The peculiar design of the USFA “ZiP.22” thus calls for peculiar handling procedures, as well as for a peculiar grip, and in fact the manufacturing company developed a quite unique way to hold this quite unique pistol, with the dominant hand grabbing the whole polymer body from the rear, keeping the middle finger inside the provided space located right under the trigger guard, and the weak hand sustaining it. Other techniques may also be experimented − the quite low recoil of the .22 Long Rifle cartridge will provide for excellent controllability under most, if not all, situations. The user should however be aware of the fact that the magazine release lever is located on the rear heel of what should be the “grip” of the USFA “ZiP.22”, and that thus all stances must be adopted keeping in mind that such an important control has to be both easy and quick to reach and operate and protected from accidental release − a highly unlikely event, giving how the magazine release catch is protected by two polymer wings. All correct handling procedures and firing stances for the “ZiP.22” pistol are described in detail in the user manual that comes with the pistol and that's already available for download in an edited-down form.
USFA engineers also developed a nifty add-on to the "ZiP.22" pistol − the core itself of the design “modularity”, we should say − in the shape of the “BattleZiP” multipurpose stock. A totally polymer chassis itself, the “BattleZiP” dubs as an SBR stock and as a mean for safe storage and transportaton of the “ZiP.22” pistol. A rear slot, protected by two removable plastic covers, provides plenty of storage space for the pistol itself, while two lower slots of the stock allow two loaded magazines (one BX-1 and one BX-25) to be carried along for quick availability. The “BattleZiP” stock also features a top Picatinny rail, and side slots for additional ones to be installed.
The “ZiP.22” pistol can be installed on the “BattleZiP” stock in two ways: with the barrel pointing rearways, in the so-called “Transport” position; and with the barrel pointing frontally, in the “Survival Carbine” (ready to fire) position. Mounting the “ZiP.22” pistol on the “BattleZiP” stock requires the use of a special, aftermarket add-on interface manufactured by USFA (dubbed the “ZiPPic”), and U.S. shooters should be aware of the fact that this will turn their “ZiP.22” pistol into an SBR (Short-Barrel Rifle), a firearm category that falls under the provisions of the 1934 National Firearms Act, requiring the user to obtain an SBR permit and to previously register his/her “ZiP.22” pistol as an SBR through ATF Form 1 before attaching it to the “BattleZiP” stock. Same goes for those who may want to try and use another add-on interface, the “ZiPSBR”, to turn their “ZiP.22” pistol into an undercarried ancillary for other firearms. Users in Europe and other Countries should inquire about the legal feasibility of attaching the “ZiP.22” to a rifle or carbine, while it remains perfectly legal for shooters mostly everywhere outside the U.S. to attach/detach the pistol to the “BattleZiP” stock at will and to fire it as an SBR without complications or legal hassle.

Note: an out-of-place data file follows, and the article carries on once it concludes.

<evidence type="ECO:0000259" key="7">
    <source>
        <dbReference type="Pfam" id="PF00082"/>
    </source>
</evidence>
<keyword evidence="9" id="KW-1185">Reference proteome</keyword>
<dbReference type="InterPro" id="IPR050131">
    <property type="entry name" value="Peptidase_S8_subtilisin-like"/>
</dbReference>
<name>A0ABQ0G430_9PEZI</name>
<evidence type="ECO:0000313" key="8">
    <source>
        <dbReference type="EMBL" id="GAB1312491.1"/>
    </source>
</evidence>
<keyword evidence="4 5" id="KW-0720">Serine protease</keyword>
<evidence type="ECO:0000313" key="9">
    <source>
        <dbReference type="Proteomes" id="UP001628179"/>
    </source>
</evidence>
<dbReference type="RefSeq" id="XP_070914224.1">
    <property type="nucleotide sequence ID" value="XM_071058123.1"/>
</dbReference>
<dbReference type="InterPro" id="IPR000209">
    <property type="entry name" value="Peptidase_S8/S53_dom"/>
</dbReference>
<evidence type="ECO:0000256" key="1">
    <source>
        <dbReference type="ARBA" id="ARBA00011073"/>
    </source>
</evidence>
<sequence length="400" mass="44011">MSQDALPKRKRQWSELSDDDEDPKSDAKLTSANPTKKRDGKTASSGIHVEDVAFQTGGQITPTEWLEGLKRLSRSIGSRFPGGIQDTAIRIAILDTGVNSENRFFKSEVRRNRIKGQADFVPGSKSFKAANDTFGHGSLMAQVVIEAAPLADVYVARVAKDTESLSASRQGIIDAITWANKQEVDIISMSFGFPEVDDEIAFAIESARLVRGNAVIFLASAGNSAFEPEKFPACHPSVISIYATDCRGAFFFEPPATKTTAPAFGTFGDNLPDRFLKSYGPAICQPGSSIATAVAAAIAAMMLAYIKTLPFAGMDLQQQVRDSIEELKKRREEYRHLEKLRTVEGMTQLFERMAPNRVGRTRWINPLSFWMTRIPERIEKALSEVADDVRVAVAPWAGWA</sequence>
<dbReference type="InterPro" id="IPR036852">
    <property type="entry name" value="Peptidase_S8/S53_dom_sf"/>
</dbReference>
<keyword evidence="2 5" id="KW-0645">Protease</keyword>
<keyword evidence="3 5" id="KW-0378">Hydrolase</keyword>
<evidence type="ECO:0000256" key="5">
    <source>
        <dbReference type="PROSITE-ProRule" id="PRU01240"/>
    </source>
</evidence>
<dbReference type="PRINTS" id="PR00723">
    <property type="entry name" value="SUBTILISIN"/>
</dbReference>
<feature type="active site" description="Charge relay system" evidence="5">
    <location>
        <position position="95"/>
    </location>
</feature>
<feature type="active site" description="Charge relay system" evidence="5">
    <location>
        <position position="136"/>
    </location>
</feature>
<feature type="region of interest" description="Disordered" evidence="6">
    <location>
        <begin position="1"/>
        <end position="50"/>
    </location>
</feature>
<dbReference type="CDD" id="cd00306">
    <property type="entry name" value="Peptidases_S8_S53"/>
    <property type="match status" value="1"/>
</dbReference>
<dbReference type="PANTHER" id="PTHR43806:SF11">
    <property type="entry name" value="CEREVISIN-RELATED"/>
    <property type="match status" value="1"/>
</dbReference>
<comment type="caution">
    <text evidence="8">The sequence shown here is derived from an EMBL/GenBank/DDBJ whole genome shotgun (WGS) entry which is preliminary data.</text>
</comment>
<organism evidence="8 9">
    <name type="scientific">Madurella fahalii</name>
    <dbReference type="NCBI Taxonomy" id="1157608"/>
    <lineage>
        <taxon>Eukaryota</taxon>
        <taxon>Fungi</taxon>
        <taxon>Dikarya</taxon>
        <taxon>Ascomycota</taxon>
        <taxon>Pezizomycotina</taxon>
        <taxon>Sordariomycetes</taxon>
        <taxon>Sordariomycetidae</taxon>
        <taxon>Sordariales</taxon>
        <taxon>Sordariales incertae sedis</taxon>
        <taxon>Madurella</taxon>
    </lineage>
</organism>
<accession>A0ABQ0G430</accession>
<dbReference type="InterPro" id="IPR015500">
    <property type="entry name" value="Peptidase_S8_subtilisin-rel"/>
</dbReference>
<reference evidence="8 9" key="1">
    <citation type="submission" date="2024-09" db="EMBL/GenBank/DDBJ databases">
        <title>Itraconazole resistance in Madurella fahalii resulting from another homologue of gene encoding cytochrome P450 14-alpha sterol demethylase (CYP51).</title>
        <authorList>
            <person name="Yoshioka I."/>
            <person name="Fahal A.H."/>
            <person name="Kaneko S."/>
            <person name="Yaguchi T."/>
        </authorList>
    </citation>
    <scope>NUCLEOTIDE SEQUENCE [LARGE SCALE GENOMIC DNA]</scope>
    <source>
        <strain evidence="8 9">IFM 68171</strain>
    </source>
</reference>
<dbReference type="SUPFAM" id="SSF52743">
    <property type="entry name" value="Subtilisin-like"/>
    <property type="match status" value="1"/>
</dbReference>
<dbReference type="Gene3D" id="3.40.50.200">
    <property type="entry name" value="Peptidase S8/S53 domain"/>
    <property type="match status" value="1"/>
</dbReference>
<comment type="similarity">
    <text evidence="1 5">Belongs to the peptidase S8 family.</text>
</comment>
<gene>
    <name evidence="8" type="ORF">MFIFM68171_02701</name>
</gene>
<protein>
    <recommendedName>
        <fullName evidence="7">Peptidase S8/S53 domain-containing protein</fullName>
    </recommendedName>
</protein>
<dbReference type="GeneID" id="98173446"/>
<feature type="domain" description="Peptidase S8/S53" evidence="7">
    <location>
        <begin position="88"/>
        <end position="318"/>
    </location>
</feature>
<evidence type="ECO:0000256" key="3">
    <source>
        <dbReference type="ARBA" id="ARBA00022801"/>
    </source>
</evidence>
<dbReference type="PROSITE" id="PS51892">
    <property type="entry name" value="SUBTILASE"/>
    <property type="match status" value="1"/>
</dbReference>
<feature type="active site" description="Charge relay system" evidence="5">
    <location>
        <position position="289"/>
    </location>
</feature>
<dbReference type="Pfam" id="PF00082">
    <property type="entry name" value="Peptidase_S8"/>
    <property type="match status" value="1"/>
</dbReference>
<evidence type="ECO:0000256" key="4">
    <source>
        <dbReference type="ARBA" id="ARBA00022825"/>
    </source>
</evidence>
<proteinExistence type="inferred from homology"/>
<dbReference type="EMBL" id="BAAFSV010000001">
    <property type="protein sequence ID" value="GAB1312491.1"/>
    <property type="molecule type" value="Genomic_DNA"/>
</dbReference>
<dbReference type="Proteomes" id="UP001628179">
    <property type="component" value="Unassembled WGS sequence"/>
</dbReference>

The USFA “ZiP.22” pistol will be commercially available in January 2013, although retailers and distributors can already order it − same goes for the “BattleZiP” stock and all accessory rails. The “ZiP.22” pistol will be officially introduced to the public at the 2013 SHOT Show, next January 15-18 at the Sands Expo & Convention Center in Las Vegas, NV. The manufacturerʼs suggested retail price appears very enticing, not exceeding 200.00US$ for the “ZiP.22” pistol itself in either black, blue, “Alien Grey” or “Tan” variants. Pricing for the “BattleZiP” stock and for interface rails havenʼt been announced yet, but some sources state that the stock itself shouldnʼt go for over 120.00US$. all4shooters.com will of course keep you posted about this interesting new entry in firearms, so stay tuned!